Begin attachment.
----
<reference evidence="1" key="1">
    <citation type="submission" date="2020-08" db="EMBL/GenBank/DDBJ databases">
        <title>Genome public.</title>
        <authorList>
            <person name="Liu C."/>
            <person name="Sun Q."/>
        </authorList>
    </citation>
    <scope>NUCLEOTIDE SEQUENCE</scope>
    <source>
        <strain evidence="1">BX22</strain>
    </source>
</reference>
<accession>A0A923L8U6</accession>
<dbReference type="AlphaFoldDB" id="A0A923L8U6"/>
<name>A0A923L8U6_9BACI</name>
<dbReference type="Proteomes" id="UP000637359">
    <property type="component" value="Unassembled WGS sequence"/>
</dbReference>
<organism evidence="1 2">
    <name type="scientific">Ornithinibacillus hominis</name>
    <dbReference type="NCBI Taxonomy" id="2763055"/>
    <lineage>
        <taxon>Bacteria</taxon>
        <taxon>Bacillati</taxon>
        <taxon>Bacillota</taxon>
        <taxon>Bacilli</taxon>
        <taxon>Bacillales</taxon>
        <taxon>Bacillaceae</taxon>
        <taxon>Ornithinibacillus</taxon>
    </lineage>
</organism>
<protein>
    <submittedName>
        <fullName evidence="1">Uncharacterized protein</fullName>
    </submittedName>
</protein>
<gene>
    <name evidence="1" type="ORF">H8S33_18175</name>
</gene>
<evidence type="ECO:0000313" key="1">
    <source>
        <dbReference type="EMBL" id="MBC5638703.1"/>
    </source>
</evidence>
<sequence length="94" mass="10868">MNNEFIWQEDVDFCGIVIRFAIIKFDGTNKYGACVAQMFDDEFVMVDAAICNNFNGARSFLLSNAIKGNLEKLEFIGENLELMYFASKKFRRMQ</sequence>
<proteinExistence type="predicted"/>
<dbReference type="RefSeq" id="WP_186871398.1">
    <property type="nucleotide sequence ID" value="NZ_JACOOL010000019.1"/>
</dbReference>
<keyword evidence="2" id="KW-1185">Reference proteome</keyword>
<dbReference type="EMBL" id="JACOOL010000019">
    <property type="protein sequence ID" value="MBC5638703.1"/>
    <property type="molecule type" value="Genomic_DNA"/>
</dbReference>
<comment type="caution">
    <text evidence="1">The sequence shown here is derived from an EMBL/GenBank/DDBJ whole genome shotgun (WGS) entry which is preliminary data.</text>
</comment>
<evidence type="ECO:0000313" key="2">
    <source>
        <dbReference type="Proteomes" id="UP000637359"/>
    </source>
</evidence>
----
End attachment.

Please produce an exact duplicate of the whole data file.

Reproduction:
<reference evidence="1" key="1">
    <citation type="submission" date="2020-08" db="EMBL/GenBank/DDBJ databases">
        <title>Genome public.</title>
        <authorList>
            <person name="Liu C."/>
            <person name="Sun Q."/>
        </authorList>
    </citation>
    <scope>NUCLEOTIDE SEQUENCE</scope>
    <source>
        <strain evidence="1">BX22</strain>
    </source>
</reference>
<accession>A0A923L8U6</accession>
<dbReference type="AlphaFoldDB" id="A0A923L8U6"/>
<name>A0A923L8U6_9BACI</name>
<dbReference type="Proteomes" id="UP000637359">
    <property type="component" value="Unassembled WGS sequence"/>
</dbReference>
<organism evidence="1 2">
    <name type="scientific">Ornithinibacillus hominis</name>
    <dbReference type="NCBI Taxonomy" id="2763055"/>
    <lineage>
        <taxon>Bacteria</taxon>
        <taxon>Bacillati</taxon>
        <taxon>Bacillota</taxon>
        <taxon>Bacilli</taxon>
        <taxon>Bacillales</taxon>
        <taxon>Bacillaceae</taxon>
        <taxon>Ornithinibacillus</taxon>
    </lineage>
</organism>
<protein>
    <submittedName>
        <fullName evidence="1">Uncharacterized protein</fullName>
    </submittedName>
</protein>
<gene>
    <name evidence="1" type="ORF">H8S33_18175</name>
</gene>
<evidence type="ECO:0000313" key="1">
    <source>
        <dbReference type="EMBL" id="MBC5638703.1"/>
    </source>
</evidence>
<sequence length="94" mass="10868">MNNEFIWQEDVDFCGIVIRFAIIKFDGTNKYGACVAQMFDDEFVMVDAAICNNFNGARSFLLSNAIKGNLEKLEFIGENLELMYFASKKFRRMQ</sequence>
<proteinExistence type="predicted"/>
<dbReference type="RefSeq" id="WP_186871398.1">
    <property type="nucleotide sequence ID" value="NZ_JACOOL010000019.1"/>
</dbReference>
<keyword evidence="2" id="KW-1185">Reference proteome</keyword>
<dbReference type="EMBL" id="JACOOL010000019">
    <property type="protein sequence ID" value="MBC5638703.1"/>
    <property type="molecule type" value="Genomic_DNA"/>
</dbReference>
<comment type="caution">
    <text evidence="1">The sequence shown here is derived from an EMBL/GenBank/DDBJ whole genome shotgun (WGS) entry which is preliminary data.</text>
</comment>
<evidence type="ECO:0000313" key="2">
    <source>
        <dbReference type="Proteomes" id="UP000637359"/>
    </source>
</evidence>